Respecting the rights of the departed with our probate solicitor Emsworth team
The last thing you want to be thinking about during a time of grief after losing a loved one is who gets their stuff. Settling the remains of someone’s estate after they pass can be quite an emotionally draining time, especially if its a large amount to get through and there are people contesting decisions.
Handing over your estate management to our probate solicitor Emsworth team members can alleviate this process quite a bit.
What does probate mean?
For those that are unfamiliar with the process of probate, it’s basically the procedure whereby our probate solicitor Emsworth representatives prove a will in court, this makes it a valid public document and by extension validates the true requests of the recently departed.
What this means is that it is the correct requests left in the last will and testament of someone and is thereby legally valid in a court of law. So that means if your great uncle left you a pair of rollerskates, you have ownership of those skates and nobody can contest this.
When is it required?
Probate is used when there is a dispute with regards to how the estate of the recently departed is being handled. This could be in the form of disagreements over who gets property, finances or if there are children or pets involved, who their legal guardian is to be.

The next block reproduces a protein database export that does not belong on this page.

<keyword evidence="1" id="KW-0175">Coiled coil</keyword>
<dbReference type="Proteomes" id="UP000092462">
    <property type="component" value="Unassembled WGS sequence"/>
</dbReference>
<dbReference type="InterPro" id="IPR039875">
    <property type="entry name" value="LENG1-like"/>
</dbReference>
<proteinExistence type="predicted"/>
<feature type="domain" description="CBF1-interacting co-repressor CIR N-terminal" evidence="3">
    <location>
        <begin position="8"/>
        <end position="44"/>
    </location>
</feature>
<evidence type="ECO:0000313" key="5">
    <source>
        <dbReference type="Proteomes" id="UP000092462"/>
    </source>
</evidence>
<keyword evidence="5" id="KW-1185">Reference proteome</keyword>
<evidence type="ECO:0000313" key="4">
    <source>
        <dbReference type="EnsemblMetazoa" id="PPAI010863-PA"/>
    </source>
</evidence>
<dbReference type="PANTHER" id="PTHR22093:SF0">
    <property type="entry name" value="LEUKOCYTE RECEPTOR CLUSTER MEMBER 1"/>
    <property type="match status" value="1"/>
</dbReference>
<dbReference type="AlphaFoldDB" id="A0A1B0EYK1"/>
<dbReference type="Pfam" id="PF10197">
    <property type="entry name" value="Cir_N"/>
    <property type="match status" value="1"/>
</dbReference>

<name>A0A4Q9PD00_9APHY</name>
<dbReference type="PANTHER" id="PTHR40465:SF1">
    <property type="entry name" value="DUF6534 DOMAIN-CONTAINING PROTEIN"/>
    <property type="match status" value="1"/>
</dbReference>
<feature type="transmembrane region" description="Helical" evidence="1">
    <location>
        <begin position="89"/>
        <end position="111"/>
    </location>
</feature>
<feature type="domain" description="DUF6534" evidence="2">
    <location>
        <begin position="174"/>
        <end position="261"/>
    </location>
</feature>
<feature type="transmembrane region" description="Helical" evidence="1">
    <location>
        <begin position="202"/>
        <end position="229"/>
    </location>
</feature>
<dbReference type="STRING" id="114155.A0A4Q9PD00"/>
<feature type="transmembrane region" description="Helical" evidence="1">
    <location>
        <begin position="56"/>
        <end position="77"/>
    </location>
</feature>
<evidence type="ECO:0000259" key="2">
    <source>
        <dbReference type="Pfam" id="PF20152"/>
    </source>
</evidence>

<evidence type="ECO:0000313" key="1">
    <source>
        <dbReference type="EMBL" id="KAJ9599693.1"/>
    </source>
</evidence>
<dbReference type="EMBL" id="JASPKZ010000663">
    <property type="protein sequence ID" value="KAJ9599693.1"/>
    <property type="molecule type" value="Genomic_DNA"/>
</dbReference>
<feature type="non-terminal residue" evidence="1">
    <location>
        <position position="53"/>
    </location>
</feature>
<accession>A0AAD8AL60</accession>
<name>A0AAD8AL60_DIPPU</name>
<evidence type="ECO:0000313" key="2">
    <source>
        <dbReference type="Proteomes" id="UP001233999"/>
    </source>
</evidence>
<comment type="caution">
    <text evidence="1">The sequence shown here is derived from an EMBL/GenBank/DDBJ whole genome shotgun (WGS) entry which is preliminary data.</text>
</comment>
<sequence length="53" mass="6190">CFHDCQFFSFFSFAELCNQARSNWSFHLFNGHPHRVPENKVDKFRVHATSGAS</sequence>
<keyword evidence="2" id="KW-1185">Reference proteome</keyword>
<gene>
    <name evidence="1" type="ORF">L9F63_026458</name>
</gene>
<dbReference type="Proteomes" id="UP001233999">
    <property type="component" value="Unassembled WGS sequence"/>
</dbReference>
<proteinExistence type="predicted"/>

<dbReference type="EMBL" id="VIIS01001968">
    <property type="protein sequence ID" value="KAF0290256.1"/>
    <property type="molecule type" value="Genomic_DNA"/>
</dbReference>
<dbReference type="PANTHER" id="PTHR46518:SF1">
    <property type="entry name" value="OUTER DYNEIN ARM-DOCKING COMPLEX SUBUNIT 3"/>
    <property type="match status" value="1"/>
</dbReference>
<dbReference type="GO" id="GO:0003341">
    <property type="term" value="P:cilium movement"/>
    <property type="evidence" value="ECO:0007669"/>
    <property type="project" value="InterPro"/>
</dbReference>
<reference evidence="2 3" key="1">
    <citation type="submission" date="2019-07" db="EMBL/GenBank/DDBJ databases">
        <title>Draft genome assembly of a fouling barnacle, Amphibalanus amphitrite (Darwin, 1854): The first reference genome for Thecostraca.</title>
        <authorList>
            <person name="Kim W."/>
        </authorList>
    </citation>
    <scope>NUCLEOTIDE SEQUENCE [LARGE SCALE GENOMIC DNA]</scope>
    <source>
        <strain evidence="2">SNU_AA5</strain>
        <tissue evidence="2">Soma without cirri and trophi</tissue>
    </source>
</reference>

Most cases can be sorted amicably between parties, but when there is no clear resolution to the situation then a solicitor can step in to smooth things over and help get the right results. At Andrew & Andrew our highly trained team of legal experts will assess your case with all the due care and respect it requires, whilst helping to alleviate any strain placed on you, as we work towards a resolution of probate.
Can you perform this yourself?
Normally you should use a solicitor to handle your probate case, but that doesn’t mean you can’t do it all by yourself. If you plan on doing this then you usually need a letter of administration and the will to get the ball rolling through the court systems.
However, you should use a lawyer when and if you can, as there are benefits to including someone with the right training because there could be things you may miss.
For example, if there are any loopholes or missing aspects of the will that could be looked into as a way of resolving a situation or prevent further arguments. They can also cut through legal ‘jargon’ that can distract and confuse. Solicitors can also scrutinise any and all claims for fairness in far more detail than you would be able to manage on your own.
Do you always need probate?
In closing, in most cases you won’t always need probate as long as all the parties involved in the handling of the estate are fine with the results. But in the event there’s a contesting of the will you should immediately seek legal counsel.
Hopefully this has helped to clear up the process of probate and when you may need to seek legal representation to resolve a case. If you would like to learn more about this process or to make an enquiry about getting your own solicitor, then get in touch with our team at the practice.